Chromosome fragility at tRNA genes in Baker’s Yeast

by John Mann
Biochemistry
Faculty advisor: Dr. Brian Lenzmeier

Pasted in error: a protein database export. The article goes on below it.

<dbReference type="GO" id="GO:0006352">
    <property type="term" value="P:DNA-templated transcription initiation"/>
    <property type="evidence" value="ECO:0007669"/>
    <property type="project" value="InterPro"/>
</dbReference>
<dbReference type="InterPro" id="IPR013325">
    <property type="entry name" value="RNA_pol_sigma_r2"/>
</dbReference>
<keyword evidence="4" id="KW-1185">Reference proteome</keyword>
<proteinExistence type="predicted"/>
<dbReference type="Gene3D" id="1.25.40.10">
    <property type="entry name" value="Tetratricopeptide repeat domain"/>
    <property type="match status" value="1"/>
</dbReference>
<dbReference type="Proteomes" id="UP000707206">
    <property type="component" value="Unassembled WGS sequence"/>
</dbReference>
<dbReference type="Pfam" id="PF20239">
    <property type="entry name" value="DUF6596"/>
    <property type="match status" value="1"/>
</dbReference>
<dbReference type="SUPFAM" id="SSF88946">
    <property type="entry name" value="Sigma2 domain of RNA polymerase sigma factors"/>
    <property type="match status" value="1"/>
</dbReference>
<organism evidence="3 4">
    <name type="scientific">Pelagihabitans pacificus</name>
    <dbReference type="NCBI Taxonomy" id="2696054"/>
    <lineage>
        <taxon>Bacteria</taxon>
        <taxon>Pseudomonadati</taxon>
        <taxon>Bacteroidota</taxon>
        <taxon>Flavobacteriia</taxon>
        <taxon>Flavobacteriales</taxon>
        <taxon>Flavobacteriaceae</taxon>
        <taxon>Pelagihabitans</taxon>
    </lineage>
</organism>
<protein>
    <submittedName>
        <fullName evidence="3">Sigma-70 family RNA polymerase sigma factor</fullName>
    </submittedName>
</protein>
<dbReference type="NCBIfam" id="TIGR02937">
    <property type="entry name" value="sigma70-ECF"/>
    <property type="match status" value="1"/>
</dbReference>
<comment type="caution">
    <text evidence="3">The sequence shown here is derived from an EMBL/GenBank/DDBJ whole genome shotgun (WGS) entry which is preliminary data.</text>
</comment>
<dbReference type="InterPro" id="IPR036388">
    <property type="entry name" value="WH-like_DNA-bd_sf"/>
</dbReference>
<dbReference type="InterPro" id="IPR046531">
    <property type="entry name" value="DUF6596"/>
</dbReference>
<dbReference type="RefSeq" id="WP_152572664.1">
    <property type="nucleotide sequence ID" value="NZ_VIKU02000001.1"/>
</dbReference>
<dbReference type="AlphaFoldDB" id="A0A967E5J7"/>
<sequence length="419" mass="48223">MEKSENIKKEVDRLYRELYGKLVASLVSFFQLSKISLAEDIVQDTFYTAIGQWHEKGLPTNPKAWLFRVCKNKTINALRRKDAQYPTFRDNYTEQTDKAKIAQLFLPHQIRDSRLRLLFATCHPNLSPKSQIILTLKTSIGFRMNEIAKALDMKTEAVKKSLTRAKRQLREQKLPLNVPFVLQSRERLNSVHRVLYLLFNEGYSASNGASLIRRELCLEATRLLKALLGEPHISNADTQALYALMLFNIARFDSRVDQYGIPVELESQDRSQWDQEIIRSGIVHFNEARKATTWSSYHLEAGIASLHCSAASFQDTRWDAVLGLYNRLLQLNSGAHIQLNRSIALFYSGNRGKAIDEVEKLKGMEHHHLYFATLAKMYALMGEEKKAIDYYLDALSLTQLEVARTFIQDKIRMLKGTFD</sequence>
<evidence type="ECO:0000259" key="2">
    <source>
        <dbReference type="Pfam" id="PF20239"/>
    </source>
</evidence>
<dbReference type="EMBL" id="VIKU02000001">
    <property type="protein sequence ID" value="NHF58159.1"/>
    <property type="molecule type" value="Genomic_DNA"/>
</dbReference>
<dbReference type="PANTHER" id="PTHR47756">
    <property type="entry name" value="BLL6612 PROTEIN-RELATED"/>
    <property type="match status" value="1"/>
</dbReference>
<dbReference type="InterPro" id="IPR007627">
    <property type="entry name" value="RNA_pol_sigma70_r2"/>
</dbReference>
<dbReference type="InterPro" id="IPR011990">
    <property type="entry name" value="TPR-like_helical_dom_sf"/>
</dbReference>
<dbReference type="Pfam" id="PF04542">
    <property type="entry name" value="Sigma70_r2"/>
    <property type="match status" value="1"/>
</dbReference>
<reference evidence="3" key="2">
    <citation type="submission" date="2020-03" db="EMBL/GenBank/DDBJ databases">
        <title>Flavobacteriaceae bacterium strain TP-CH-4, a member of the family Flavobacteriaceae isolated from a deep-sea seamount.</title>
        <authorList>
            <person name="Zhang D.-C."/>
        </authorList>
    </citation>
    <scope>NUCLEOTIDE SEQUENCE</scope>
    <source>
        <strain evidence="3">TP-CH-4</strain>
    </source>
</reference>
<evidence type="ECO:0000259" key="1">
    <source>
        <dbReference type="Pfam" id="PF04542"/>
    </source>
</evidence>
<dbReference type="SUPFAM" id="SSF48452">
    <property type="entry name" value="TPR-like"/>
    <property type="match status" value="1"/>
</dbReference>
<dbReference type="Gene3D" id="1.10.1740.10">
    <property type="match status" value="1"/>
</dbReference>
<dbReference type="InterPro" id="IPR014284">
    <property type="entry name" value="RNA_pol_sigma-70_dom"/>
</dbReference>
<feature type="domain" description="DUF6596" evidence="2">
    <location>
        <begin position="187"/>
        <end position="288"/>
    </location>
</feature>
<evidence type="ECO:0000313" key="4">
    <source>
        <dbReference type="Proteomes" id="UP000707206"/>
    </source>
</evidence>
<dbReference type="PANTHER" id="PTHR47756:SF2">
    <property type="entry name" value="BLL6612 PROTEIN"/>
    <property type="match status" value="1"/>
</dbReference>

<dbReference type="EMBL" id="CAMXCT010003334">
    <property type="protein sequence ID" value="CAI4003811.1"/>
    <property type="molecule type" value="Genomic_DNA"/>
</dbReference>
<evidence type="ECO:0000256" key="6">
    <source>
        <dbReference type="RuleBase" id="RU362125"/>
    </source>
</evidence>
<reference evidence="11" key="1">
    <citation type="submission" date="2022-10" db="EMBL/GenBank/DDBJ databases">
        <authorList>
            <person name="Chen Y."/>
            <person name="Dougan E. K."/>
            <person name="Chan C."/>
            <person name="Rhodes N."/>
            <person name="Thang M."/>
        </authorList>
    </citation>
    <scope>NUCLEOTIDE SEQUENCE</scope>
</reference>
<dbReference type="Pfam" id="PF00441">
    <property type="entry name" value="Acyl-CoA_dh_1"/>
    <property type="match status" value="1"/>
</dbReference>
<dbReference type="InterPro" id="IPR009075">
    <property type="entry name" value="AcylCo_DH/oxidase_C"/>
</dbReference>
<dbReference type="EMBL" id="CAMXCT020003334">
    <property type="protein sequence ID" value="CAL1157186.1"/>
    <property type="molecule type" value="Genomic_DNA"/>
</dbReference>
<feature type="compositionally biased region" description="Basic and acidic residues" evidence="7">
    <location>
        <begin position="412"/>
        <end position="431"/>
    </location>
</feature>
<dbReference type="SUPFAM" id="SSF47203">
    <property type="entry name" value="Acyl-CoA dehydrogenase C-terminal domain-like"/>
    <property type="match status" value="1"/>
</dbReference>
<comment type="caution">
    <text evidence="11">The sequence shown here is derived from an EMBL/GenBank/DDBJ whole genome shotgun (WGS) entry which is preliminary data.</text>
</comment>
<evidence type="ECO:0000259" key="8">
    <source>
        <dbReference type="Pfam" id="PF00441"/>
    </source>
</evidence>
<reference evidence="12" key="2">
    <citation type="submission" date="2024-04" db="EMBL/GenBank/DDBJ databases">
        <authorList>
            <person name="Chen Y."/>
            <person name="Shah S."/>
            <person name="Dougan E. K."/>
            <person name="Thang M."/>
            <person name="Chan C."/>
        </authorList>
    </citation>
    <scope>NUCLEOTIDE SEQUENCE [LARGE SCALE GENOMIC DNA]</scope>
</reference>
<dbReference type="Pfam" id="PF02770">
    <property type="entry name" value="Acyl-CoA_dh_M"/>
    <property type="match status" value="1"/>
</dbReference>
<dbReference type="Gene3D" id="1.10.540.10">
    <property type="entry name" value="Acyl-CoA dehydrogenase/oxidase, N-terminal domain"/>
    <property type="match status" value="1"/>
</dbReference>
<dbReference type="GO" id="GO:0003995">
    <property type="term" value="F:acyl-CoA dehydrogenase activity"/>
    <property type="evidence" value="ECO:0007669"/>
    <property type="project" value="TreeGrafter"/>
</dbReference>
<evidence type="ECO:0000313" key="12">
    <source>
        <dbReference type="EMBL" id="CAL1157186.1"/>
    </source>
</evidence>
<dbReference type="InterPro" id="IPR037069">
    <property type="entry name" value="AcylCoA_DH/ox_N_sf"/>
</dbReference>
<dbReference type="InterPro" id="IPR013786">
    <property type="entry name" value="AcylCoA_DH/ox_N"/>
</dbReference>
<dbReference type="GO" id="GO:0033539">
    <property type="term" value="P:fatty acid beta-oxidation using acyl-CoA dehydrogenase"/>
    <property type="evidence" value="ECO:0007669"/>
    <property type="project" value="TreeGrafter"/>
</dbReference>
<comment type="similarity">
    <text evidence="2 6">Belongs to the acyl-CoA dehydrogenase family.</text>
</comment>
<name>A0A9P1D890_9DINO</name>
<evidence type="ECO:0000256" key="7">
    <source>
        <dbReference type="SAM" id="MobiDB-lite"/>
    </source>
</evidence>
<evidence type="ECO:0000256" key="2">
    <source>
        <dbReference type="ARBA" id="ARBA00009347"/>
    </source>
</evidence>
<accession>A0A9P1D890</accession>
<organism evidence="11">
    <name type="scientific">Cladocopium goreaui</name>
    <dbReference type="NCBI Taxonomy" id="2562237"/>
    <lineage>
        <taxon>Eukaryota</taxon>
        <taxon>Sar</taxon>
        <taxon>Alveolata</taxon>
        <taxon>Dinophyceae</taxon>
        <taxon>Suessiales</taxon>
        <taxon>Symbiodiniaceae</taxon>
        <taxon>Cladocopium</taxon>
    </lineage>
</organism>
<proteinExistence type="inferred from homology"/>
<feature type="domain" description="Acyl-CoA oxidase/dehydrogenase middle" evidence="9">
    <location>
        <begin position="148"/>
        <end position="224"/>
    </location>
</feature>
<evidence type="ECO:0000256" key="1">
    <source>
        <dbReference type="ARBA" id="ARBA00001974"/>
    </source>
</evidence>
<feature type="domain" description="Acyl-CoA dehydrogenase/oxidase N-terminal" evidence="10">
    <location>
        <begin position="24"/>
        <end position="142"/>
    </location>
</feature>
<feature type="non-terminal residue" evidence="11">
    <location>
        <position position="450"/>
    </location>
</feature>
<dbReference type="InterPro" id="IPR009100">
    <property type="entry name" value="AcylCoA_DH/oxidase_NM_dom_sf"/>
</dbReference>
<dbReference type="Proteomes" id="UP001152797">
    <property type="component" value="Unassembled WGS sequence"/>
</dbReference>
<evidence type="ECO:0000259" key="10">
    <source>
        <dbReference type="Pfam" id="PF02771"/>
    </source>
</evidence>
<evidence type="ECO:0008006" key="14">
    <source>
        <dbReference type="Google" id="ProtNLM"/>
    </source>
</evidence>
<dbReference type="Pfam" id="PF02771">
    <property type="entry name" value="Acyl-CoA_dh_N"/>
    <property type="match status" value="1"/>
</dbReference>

Chromosome breakage is associated with many types of cancer.  Cancer cells often have a chromosome that has broken and not been repaired correctly.  Little is known about why the chromosome broke in the first place.  In many cases of leukemia, the chromosome tends to break at very specific DNA sequences.  Previous research by BVU students has identified tRNA genes as preferential sites of chromosome breakage in yeast.  We are interested in uncovering experimental conditions that alter chromosome breakage rates in general as well as specifically at tRNA genes.  We have used a genetic assay that allows us to detect chromosome breakage events based on growth on different types of agar plates.  We determined the chromosome breakage rates under several environmental conditions and have uncovered circumstances that lead to an increase in chromosome breakage.